Mental health and trauma counsellors say online counselling can be a powerful tool for those who suffer from PTSD.
Amber Gossett, the executive director of the Canadian Mental Health Association, said she was happy to hear that more people were using online counselling as a form of psychological support.
“I think it’s going to be a big thing for people who suffer in a really vulnerable situation, who feel like they have no one to turn to and that’s not right,” Gossetts said.
“It’s really going to give them the support they need.”
But online counselling isn’t without its challenges, especially for people experiencing trauma.
“Online counselling is not a substitute for therapy, but it does allow people to seek help,” Gissetts said, adding that online counselling is better for people dealing with PTSD, depression and anxiety.
Gossetts says online counselling also has its challenges in terms of privacy, confidentiality and access.
“There’s no privacy protection whatsoever,” Gressett said.
“The idea that someone can go into a chat room and ask you questions about your symptoms and then send you a video or text message is just ridiculous.”
If you don’t want to see a video, you can’t see a text message.
That’s the problem.
“Gossett said people who use online counselling have a responsibility to their counsellor.”
She said online counselling has also had its drawbacks for those dealing with addiction and mental health issues.””
They are also going to want to be clear about what their therapist is asking them to do and who they’re seeing.”
She said online counselling has also had its drawbacks for those dealing with addiction and mental health issues.
“It can also be very isolating and can be very hard to access for people,” Gessetts said and said many people find it difficult to connect with a counselloress.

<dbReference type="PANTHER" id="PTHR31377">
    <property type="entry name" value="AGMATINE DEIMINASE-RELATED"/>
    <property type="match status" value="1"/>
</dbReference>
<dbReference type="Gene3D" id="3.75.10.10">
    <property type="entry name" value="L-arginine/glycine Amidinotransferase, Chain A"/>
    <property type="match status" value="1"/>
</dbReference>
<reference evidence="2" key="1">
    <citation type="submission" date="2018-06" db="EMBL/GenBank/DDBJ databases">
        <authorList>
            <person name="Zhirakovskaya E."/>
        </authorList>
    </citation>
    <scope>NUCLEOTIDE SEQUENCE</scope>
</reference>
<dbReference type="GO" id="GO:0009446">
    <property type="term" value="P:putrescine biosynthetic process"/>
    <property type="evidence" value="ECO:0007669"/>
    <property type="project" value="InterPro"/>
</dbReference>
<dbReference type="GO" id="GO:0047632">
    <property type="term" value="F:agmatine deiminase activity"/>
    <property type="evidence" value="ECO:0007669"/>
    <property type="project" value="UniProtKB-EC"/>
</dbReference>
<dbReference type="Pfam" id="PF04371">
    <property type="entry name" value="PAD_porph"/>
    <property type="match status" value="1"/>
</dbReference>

“We are concerned about the potential of addiction, for example, and the possible impact on people who are in recovery, which is why we have been concerned about that,” she said.
Online counselloring can be particularly useful for those with psychological issues, including PTSD, which can affect people’s ability to function in society.
“People with PTSD need help to be able to function and also to connect to their peers and to their families,” Gussetts said about PTSD.
Grossett said online support groups have been used to provide mental health information and support for many people who struggle with their mental health.
Gould said she’s noticed that some online counsellores have become more welcoming of people who have mental health challenges, even if they may not be a member of a group.
“Some of the things they do is just a little bit more inclusive than others,” she added.
Goddetts said online services such as her organization’s counselling are designed to be accessible to anyone, including people with mental health problems.
“You’re going to find that if you are struggling with your mental health, you’re going get help and you’re not going to get isolated,” she explained.
“Whether it’s someone with a mental illness or substance abuse issues or an addiction issue, you know that there’s someone there who can help you.”
Gould believes there’s more to counselling than just a chat session.
“When people are looking for help, they’re going in the right direction, whether it’s online or face-to-face,” she advised.